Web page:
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Wondering what reef conditions are like at a certain time of year? Look at previous Reef Reports to get an idea.
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Reef Report for Saturday, July 15, 2006

Humpback Whales: Common July/August Visitors to the Reef
Protected on the Great Barrier Reef, not in the Antarctic Oceans

While on a visit to Green Island this past week we were treated with an amazing and an unexpected visitor, who made a great day out on the reef even better.

Each year the Eastern Australian coast witnesses the migration of Humpback Whales, from their feeding grounds in Antarctica to their winter mating and breeding grounds on the Northern Great Barrier Reef.

The population of Humpbacks has rebounded from very low numbers caused by whaling activities, which were finally ended in 1986. Since then the population has grown, but is nowhere near the historic pre-whaling levels.

There’s one very unique whale that migrates into this region, and that’s Migaloo, the only known all white whale. Thought to be around 16 years old, the yearly sightings of this whale up and down the coast are part of the annual cycle of nature. Scientists so far have been unable to confirm whether or not Migaloo is a true albino animal or not, as that awaits a DNA or skin sample to confirm, and no one is willing to disturb this unique animal to obtain the sample needed.

This week a number of visitors to Green Island were thrilled to see Migaloo lingering just a couple of hundred metres offshore, and easily spotted by the tourists that walked out to the end of the jetty to get a close look.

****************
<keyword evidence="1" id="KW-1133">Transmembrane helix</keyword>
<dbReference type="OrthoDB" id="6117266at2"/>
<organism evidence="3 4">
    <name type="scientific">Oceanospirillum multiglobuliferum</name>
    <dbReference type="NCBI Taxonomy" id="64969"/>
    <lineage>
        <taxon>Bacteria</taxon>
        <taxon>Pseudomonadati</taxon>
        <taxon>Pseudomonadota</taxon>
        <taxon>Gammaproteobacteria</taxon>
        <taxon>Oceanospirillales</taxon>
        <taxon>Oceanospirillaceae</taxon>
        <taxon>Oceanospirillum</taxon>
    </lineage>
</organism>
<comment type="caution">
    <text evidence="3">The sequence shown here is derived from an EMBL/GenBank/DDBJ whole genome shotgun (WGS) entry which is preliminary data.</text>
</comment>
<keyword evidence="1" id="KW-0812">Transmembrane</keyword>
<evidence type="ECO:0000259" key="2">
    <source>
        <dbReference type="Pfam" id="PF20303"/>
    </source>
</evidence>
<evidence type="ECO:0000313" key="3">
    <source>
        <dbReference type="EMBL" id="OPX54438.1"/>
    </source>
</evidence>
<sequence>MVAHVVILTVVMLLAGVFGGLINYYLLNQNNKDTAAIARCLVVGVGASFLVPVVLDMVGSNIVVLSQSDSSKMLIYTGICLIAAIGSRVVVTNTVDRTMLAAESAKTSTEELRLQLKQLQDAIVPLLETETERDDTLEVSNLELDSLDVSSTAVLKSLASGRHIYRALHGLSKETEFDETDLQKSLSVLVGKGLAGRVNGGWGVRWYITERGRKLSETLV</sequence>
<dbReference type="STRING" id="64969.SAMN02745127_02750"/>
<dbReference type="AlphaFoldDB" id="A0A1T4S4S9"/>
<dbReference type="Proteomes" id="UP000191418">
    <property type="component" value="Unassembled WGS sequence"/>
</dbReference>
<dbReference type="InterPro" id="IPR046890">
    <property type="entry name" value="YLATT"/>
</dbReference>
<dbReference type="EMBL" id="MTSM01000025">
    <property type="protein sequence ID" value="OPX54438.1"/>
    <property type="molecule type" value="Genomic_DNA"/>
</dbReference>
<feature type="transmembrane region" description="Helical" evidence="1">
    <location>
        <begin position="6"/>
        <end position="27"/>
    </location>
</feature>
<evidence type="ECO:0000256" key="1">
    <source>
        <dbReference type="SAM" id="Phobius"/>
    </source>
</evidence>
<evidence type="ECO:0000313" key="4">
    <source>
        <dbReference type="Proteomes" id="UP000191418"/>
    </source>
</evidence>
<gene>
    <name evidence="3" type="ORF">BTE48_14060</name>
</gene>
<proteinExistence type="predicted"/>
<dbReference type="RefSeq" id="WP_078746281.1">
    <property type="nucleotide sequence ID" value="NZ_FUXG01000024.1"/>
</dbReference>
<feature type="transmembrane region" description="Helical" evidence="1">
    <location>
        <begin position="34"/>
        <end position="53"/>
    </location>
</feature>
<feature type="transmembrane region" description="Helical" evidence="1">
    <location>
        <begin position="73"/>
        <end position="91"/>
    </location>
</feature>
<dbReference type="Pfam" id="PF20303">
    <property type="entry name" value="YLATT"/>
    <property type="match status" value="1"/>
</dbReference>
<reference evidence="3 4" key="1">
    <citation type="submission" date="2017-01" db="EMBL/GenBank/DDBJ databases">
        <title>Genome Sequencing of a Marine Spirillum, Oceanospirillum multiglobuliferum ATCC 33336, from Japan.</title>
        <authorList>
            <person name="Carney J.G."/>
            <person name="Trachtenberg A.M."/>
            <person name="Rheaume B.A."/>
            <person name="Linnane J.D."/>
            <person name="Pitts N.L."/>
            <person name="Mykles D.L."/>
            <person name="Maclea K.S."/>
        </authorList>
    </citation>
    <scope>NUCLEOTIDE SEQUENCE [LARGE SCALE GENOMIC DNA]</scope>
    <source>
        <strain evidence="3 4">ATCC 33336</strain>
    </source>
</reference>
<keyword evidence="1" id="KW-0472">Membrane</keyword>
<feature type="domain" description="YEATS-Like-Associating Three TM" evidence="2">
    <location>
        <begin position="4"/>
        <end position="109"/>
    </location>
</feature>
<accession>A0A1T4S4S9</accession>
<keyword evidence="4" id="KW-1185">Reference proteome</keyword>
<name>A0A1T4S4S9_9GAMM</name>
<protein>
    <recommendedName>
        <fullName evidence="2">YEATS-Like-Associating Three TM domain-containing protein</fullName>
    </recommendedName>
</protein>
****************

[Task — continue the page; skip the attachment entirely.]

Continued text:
Migaloo was accompanied by what was thought to be a female companion, and they both swam around in a leisurely fashion before swimming into deeper waters offshore.

This time of year humpback whales are commonly spotted by dive boats heading to and from the Great Barrier Reef. © Queensland Environmental Protection Agency Inside the reef they are completely protected. Migaloo’s celebrity status has granted him further protection by the Australian Government, which has declared him to be a “whale of special status” and includes regulations prohibiting close approaches by watercraft, airplanes, or helicopters.

Unfortunately, once these whales leave Australian and enter Antarctic waters they are no longer protected.

In 2005, after a 20-year moratorium on the killing of humpback whales, Japan announced its intention to include the killing of 10 humpback whales as a part of an expansion of its controversial scientific whaling program. Japan’s plans are to nearly double the scientific whaling program from the past year; to kill up to 935 minke whales, 50 endangered fin whales, and 50 threatened humpback whales.

In the first season of this new scientific regime, which runs from September through March, Japanese whalers killed 853 minke whales and 10 fin whales. Australia and many other countries argue that it is unnecessary to use lethal means in order to obtain scientific information about whales, and we ourselves wonder what more is to be learned from killing 1,000 whales this next year that has not been learned from the hundreds of thousands that have been killed in the past, or even the 863 that were killed last year.

This next September we can hope that Japan elects not to kill humpback whales, and that Migaloo and all the rest of this group of humpbacks is spotted again off the Australian coast, marking another year in the cycle of life on the reef.

For more Information:

Whales in Antacrtica, from the Australian Antarctic Division

Reports from the July 2006 meeting of the International Whaling Commission, by Earth Island

IWC meeting coverage by the World Wildlife Foundation

International Whaling Commission

(C) DiveTheReef The weekly reef report is written by Joel Groberg of DiveTheReef.com, who compiles them from the many conversations he has with dive staff in the area, as well as  many other local sources in the dive community.

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